There was once a time when David Cameron was keen to win over the trade union movement. He became the first Conservative leader in more than a decade to meet the TUC general secretary, Brendan Barber and even appointed a union emissary -- the former Labour MEP Richard Balfe -- to spearhead secret negotiations with "the brothers".
But this was in 2008, when Cameron still spoke cheerily of "sharing the proceeds of growth" (the Tories, as much as Labour, failed to see the crash coming) and was still committed to Gordon Brown's spending plans.
Now, as he prepares to implement a series of savage cuts, in which some departments will be cut by up to 33 per cent, Cameron is planning to make Britain's strike laws -- already some of the most restrictive in the western world -- even tougher.
Today's Times reports: "Ministers have held confidential talks over changing union strike laws as the government prepares plans to shed up to a million public-sector jobs."
The changes under discussion include raising the proportion of workers required to vote for a strike before it takes place. As things stand, only a simple majority of voters is required but the government is considering introducing a minimum turnout threshold of 40 per cent.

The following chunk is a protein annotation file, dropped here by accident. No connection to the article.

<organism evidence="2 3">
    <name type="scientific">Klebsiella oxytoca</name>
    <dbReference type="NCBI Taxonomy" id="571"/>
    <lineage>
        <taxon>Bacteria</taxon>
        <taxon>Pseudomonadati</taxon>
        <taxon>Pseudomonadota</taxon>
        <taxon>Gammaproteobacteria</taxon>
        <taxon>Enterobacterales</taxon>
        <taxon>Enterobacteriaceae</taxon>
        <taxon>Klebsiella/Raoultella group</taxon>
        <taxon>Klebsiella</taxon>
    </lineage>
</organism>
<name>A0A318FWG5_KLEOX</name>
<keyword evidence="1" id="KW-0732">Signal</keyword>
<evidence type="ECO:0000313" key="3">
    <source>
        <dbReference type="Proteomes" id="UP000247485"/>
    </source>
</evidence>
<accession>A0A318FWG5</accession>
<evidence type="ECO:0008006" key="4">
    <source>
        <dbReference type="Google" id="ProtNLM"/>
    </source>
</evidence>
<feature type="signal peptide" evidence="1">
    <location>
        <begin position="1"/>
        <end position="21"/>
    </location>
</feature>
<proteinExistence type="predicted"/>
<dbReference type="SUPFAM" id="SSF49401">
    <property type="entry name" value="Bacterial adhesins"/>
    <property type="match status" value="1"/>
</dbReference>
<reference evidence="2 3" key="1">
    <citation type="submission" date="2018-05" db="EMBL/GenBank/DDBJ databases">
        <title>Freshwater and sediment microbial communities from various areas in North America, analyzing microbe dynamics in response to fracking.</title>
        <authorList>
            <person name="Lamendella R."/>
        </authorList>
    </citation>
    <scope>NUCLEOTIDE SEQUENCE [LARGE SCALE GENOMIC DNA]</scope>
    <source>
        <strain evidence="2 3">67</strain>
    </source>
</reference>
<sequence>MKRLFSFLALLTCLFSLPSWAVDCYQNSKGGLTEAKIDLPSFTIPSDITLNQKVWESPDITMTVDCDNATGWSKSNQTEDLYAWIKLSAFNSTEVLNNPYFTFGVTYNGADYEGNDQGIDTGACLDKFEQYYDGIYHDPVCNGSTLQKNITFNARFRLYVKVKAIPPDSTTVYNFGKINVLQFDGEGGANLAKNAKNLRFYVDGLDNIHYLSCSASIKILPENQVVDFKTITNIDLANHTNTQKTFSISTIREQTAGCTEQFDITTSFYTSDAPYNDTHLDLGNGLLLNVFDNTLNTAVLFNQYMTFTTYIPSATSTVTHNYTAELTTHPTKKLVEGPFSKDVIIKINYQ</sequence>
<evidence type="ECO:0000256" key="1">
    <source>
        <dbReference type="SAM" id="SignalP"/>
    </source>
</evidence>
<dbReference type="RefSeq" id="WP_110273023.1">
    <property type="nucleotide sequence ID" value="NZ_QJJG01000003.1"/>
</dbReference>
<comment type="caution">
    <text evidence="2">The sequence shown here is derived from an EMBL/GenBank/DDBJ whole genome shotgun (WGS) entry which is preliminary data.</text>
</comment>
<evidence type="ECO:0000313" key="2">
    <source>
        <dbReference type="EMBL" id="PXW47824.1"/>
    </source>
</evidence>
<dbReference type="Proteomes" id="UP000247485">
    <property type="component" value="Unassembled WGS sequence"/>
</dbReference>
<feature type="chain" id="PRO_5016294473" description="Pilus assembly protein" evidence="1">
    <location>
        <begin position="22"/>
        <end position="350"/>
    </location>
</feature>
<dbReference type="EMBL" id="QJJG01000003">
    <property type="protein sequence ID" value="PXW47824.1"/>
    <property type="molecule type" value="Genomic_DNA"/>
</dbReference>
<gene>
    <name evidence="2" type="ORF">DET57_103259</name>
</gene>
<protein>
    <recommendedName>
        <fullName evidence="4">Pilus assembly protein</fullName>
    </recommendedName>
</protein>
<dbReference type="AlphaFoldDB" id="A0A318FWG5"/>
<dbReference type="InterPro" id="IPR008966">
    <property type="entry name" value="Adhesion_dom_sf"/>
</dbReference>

The Times's Sam Coates adds: "The government is also under pressure from senior business figures to change the rules to replace striking workers with agency employees, to reduce the time before they can be dismissed without reballoting from 12 to eight weeks -- and even to make unions legally liable for the consequences of strikes."
It is understandable that Cameron wishes to avoid a wave of strikes, but he should do so by making a persuasive case for cuts rather than changing the rules of the game. Downing Street may say that the coalition has "no plans" to change strike legislation, but that's the same formulation as Cameron used when asked about a possible VAT rise.
That the Tories are in coalition with the Lib Dems, who have never had much affection for the trade unions, in many ways makes a Thatcher-style assault more achievable. But for now, I'd say the coalition has enough on its hands without triggering a war with the unions.